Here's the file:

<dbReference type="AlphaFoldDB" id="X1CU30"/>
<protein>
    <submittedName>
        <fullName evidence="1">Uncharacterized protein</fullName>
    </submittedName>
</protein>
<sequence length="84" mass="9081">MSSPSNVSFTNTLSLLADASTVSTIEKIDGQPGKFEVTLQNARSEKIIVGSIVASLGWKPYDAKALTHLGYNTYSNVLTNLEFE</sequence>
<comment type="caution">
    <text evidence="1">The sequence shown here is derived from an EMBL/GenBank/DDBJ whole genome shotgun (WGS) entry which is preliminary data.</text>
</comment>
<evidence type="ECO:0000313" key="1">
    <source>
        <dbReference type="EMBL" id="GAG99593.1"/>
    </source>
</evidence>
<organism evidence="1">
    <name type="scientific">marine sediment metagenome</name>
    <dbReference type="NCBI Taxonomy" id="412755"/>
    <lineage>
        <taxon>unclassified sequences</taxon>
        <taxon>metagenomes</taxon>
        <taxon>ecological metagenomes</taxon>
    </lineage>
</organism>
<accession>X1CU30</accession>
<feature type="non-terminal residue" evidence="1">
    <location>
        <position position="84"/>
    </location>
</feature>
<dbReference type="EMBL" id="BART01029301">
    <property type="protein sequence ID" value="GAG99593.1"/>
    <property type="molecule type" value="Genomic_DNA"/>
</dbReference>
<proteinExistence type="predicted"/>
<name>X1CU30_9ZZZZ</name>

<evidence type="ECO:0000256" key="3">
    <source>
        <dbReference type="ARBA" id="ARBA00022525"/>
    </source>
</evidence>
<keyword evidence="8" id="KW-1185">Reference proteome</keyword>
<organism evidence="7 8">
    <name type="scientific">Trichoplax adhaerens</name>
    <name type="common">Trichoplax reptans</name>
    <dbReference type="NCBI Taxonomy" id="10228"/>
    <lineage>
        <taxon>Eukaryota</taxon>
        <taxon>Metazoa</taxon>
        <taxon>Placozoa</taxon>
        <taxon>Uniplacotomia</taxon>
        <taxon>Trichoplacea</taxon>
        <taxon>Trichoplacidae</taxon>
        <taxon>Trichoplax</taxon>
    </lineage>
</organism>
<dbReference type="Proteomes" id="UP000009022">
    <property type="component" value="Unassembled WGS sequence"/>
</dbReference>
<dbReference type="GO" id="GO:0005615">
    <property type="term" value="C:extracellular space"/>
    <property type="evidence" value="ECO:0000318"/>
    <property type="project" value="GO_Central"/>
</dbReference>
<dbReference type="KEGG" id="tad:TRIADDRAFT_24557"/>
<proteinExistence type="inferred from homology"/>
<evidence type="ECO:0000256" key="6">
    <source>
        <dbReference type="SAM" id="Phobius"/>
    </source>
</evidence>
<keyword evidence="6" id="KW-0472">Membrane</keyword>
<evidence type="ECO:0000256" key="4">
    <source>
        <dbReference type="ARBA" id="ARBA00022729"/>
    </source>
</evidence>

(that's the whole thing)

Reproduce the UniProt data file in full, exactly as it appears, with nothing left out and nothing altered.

<dbReference type="AlphaFoldDB" id="X1CU30"/>
<protein>
    <submittedName>
        <fullName evidence="1">Uncharacterized protein</fullName>
    </submittedName>
</protein>
<sequence length="84" mass="9081">MSSPSNVSFTNTLSLLADASTVSTIEKIDGQPGKFEVTLQNARSEKIIVGSIVASLGWKPYDAKALTHLGYNTYSNVLTNLEFE</sequence>
<comment type="caution">
    <text evidence="1">The sequence shown here is derived from an EMBL/GenBank/DDBJ whole genome shotgun (WGS) entry which is preliminary data.</text>
</comment>
<evidence type="ECO:0000313" key="1">
    <source>
        <dbReference type="EMBL" id="GAG99593.1"/>
    </source>
</evidence>
<organism evidence="1">
    <name type="scientific">marine sediment metagenome</name>
    <dbReference type="NCBI Taxonomy" id="412755"/>
    <lineage>
        <taxon>unclassified sequences</taxon>
        <taxon>metagenomes</taxon>
        <taxon>ecological metagenomes</taxon>
    </lineage>
</organism>
<accession>X1CU30</accession>
<feature type="non-terminal residue" evidence="1">
    <location>
        <position position="84"/>
    </location>
</feature>
<dbReference type="EMBL" id="BART01029301">
    <property type="protein sequence ID" value="GAG99593.1"/>
    <property type="molecule type" value="Genomic_DNA"/>
</dbReference>
<proteinExistence type="predicted"/>
<name>X1CU30_9ZZZZ</name>

<evidence type="ECO:0000256" key="3">
    <source>
        <dbReference type="ARBA" id="ARBA00022525"/>
    </source>
</evidence>
<keyword evidence="8" id="KW-1185">Reference proteome</keyword>
<organism evidence="7 8">
    <name type="scientific">Trichoplax adhaerens</name>
    <name type="common">Trichoplax reptans</name>
    <dbReference type="NCBI Taxonomy" id="10228"/>
    <lineage>
        <taxon>Eukaryota</taxon>
        <taxon>Metazoa</taxon>
        <taxon>Placozoa</taxon>
        <taxon>Uniplacotomia</taxon>
        <taxon>Trichoplacea</taxon>
        <taxon>Trichoplacidae</taxon>
        <taxon>Trichoplax</taxon>
    </lineage>
</organism>
<dbReference type="Proteomes" id="UP000009022">
    <property type="component" value="Unassembled WGS sequence"/>
</dbReference>
<dbReference type="GO" id="GO:0005615">
    <property type="term" value="C:extracellular space"/>
    <property type="evidence" value="ECO:0000318"/>
    <property type="project" value="GO_Central"/>
</dbReference>
<dbReference type="KEGG" id="tad:TRIADDRAFT_24557"/>
<proteinExistence type="inferred from homology"/>
<evidence type="ECO:0000256" key="6">
    <source>
        <dbReference type="SAM" id="Phobius"/>
    </source>
</evidence>
<keyword evidence="6" id="KW-0472">Membrane</keyword>
<evidence type="ECO:0000256" key="4">
    <source>
        <dbReference type="ARBA" id="ARBA00022729"/>
    </source>
</evidence>